Wednesday, July 22, 2015

Sen. Rand Paul To Push For Guns On Military Bases

Following the latest military shooting in Chattanooga last week, which took the lives of five servicemen, thirty-four members of the military have been shot and killed on US soil since President Obama took office in 2008. Last week’s attack was the fourth mass killing at a military facility in the past six years.

Yet soldiers are still prohibited from carrying guns on military bases, thanks to a twenty three year old policy put in place by President George H. W. Bush. The policy limits those who can carry at military facilities to law enforcement and security personnel.

Kentucky Sen. Rand Paul announced this week that he is working on a bill that would strike down this policy and finally allow soldiers to defend themselves at bases and recruiting centers.

Earlier this week, Paul said, “One of the weird things is that we have 15-20 states where you can open carry. So everybody can carry, except for the military? I think that’s crazy. The rules that apply to everybody should at least apply to the military.”

Paul also called guns a “great deterrent” and said he would like to make it easier to arm airline pilots as well.

Despite a strong track record of prioritizing gun issues, Paul has had a rocky relationship with the NRA, which left him off the list of speakers for its convention earlier this year.

Paul and his father have long been associated with non-NRA gun groups like National Association For Gun Rights and Gun Owners of America.

Wednesday, July 15, 2015

Donald Trump’s Shaky “Pro-Gun” Record

Donald Trump has taken the Republican Party completely by surprise, climbing into first place among Republican voters who plan to participate in their states’ primaries next year.

While it is refreshing to see somebody rattling the cages of the establishment, it remains to be seen whether Trump is actually a trustworthy conservative candidate  -- especially on gun issues.

Trump makes a big deal about his support for the Second Amendment and his lifetime membership in the NRA, but he may be more open to compromise than he is willing to let on. The truth is that he has supported gun control in the past and may be willing to do so again.

Trump stated his support for gun control in his 2000 book “The America We Deserve,” writing, “The Republicans walk the NRA line and refuse to even limited restrictions. I generally oppose gun control, but I support the ban on assault weapons and I also support a slightly longer waiting period to purchase a gun.”

When confronted about this quote during a recent interview with Ammoland, Trump did not disavow his former comments or say he has changed his position. Instead, he evaded the question completely, saying:
I certainly stand by my opposition to Gun Control when it comes to taking guns from law-abiding citizens. You mention that the media describes the AR-15 as an ‘assault rifle,’ which is one example of the many distortions they use to sell their agenda.  However, the AR-15 does not fall under this category. Gun-banners are unfortunately preoccupied with the AR-15, magazine capacity, grips, and other aesthetics, precisely because of its popularity. 
As The Truth About Guns pointed out in a follow up post, Trump’s answer was essentially a complete dodge. TTAG wrote:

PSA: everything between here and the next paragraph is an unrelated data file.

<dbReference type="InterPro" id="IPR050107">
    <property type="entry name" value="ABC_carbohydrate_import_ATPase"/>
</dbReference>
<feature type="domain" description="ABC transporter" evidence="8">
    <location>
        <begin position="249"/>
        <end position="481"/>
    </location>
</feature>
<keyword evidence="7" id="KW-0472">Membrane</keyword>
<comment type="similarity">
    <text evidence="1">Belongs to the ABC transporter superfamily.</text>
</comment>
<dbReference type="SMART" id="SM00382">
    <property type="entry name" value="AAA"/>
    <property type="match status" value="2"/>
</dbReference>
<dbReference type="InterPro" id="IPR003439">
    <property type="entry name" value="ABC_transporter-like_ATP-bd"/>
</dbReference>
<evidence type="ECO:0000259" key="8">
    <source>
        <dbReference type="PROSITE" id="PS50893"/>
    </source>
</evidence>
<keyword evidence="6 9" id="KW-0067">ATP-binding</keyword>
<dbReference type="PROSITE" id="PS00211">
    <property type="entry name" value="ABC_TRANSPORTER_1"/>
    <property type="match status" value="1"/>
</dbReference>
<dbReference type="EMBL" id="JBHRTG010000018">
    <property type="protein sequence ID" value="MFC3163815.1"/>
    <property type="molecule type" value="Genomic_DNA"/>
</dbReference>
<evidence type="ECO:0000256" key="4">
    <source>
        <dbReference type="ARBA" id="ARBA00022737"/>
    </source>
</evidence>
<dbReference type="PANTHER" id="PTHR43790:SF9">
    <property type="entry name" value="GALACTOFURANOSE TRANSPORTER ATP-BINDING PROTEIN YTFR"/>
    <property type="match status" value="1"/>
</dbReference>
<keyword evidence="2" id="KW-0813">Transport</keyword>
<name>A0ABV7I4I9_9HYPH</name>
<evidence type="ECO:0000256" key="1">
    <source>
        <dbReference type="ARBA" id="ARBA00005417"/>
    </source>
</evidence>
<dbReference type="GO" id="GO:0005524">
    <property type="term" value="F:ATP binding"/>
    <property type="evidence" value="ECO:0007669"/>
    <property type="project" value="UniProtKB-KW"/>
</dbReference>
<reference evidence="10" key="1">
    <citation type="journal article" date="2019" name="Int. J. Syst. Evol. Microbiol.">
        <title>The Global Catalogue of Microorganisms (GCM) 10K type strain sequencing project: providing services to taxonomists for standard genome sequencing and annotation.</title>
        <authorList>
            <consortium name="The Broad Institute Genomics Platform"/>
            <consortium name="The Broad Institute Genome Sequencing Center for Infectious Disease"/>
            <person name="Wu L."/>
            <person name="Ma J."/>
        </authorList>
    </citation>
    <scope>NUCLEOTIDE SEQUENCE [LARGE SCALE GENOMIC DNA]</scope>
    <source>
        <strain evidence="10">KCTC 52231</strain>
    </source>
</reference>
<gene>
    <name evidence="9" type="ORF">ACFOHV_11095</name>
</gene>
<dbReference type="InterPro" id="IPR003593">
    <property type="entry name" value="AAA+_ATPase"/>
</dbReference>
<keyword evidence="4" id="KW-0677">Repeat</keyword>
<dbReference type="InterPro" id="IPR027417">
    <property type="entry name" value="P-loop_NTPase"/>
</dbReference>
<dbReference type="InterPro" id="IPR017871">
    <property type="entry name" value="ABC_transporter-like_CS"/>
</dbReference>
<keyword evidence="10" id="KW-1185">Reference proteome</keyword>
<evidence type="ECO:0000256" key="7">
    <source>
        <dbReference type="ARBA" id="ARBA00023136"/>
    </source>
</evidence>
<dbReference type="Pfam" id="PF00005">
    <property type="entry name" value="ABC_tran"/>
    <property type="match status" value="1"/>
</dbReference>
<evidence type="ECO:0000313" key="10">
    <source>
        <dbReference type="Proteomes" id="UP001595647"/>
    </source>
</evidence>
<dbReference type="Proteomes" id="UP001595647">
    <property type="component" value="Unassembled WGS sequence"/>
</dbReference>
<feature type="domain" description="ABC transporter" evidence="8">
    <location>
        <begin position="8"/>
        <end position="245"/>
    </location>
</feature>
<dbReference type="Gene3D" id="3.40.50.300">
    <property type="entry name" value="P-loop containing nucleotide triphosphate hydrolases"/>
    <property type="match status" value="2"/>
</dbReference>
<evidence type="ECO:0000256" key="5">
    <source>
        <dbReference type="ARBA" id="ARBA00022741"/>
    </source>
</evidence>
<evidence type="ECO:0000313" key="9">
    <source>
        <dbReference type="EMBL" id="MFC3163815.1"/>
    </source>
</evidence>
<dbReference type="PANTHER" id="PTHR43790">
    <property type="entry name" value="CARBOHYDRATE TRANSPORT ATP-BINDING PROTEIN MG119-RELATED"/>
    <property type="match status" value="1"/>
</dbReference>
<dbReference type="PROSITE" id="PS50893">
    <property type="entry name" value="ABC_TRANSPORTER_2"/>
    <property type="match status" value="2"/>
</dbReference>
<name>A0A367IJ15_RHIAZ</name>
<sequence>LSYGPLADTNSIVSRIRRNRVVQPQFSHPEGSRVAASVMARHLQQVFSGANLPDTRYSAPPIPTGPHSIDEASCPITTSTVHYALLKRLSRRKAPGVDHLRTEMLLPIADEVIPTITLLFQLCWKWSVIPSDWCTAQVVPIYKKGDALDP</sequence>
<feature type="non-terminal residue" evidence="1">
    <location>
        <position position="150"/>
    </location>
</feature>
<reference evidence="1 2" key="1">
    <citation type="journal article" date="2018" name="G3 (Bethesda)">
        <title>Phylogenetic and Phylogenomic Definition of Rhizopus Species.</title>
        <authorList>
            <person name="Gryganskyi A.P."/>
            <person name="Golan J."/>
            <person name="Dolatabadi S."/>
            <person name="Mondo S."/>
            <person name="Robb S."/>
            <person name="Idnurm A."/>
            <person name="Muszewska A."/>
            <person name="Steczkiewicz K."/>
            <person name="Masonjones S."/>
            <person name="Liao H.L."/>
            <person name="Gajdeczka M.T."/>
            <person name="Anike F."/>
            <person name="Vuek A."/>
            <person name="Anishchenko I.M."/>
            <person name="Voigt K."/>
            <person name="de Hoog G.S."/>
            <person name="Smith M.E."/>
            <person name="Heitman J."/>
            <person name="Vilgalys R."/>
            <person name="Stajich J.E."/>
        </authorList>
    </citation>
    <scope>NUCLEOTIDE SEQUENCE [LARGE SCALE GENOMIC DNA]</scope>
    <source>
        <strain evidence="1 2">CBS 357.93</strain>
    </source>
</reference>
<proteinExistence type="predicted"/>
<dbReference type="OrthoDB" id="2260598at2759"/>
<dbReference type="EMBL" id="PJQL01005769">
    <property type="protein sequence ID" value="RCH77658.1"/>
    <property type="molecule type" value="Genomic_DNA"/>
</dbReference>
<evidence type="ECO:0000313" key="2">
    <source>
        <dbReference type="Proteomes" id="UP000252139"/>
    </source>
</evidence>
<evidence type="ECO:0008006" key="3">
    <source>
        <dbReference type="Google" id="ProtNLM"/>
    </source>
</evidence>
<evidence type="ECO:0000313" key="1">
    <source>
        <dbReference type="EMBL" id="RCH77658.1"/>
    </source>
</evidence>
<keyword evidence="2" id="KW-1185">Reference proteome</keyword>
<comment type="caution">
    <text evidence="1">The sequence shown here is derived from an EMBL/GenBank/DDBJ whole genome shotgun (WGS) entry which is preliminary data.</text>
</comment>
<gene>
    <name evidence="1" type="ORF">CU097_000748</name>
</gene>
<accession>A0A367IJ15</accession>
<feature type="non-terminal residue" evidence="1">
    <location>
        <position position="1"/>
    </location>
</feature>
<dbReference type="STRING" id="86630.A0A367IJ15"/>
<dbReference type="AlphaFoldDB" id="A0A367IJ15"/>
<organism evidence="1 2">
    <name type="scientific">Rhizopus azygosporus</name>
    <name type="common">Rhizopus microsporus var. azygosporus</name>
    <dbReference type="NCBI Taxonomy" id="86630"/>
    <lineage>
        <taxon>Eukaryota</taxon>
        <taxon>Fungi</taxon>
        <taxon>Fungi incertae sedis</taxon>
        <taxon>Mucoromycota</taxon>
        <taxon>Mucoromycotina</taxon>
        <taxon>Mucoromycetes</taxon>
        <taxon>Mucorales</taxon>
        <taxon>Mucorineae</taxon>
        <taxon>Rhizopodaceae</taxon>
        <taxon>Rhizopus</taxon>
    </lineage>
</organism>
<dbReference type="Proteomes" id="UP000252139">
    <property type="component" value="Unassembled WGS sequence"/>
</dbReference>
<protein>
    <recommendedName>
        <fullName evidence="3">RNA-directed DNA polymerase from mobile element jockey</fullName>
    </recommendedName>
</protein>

How do I put this politely? Bullsh*t. When Trump wrote: ‘I generally oppose gun control, but I support the ban on assault weapons,” he wasn’t writing in support of a ban on fully - automatic rifles (gun control advocates’ definition of the term ‘assault rifle’, already highly restricted). He was giving a thumbs-up to a ban on all ‘scary black rifles’ (gun control advocates’ definition of the term “assault rifle”). Trump was dodging the question. At best.
It is certainly tempting to jump on the Donald Trump bandwagon. But it would be nice to see him give a clear answer about gun rights first.

Wednesday, July 8, 2015

Study Claims Gun Ownership Driven By “Gun Culture”

A new study, which the mainstream media has been covering heavily, claims gun ownership in America is highest among those who come from a “social gun culture.”

The study, published in a journal called “Injury Prevention,” seems innocuous at first. But a closer look reveals a clear anti-gun bias.

The survey breaks down respondents according to geographical area and whether or not they come from a “gun culture.” According to the study,
One-third of Americans reported owning a gun, ranging from 5.2 percent in Delaware to 61.7 percent in Alaska. Gun ownership was 2.25 times greater among those reporting social gun culture than those who did not.
In other words, people who own guns tend to come from places where gun ownership is popular. Pretty simple, right?

Wrong. While the study may seem harmless, the subtext is actually quite dangerous. Linking gun ownership to “gun culture” implies that reducing gun violence requires undermining that culture. As the authors of the study conclude: “Gun cultures may need to be considered for public health strategies that aim to change gun ownership in the USA.”

This line echoes a strategy that the anti-gun movement has been using for decades. According to The Gun Writer:
Since the 1980s, gun control groups have realized that once a person becomes part of the gun culture, they’re likely to become a single-issue voter focused on protecting the right to keep and bear arms. This is why anti-gun activist groups are now pushing the lie that — even though Americans have been buying guns in unprecedented numbers — gun ownership is declining. They hope other people will essentially say, ‘Well, if no one is owning guns, I guess I don’t need to own guns either, or fret about additional restrictions.’”
As The Gun Writer points out, the information in the study was drawn directly from two well-known anti-gun groups – the Brady Campaign and the CDC’s Injury Prevention and Control Center.

It is also important to note that the study focuses on law-abiding gun owners. People who own guns illegally – and are much more likely to commit gun crimes – are much harder to track down.

Wednesday, June 24, 2015

Establishment Republicans Betray Second Amendment Following Charleston Attack

Two prominent Republicans expressed anti-gun views following the Charleston killings last week, proving how the Republican establishment can be just as bad as Democrats when it comes to Second Amendment issues.

First, Fox News talking head Bill O’Reilly proposed a “solution” to gun violence that would involve federalizing all gun crimes, saying “if anyone is caught with a gun, in the commission of any crime at all, it [should] automatically become a federal beef. If convicted in federal court, the offender gets a mandatory sentence of ten years.”

Then, Republican political advisor Karl Rove told Fox News that “acts of violence” would continue until America is forced to “repeal the Second Amendment” in its entirety. He said: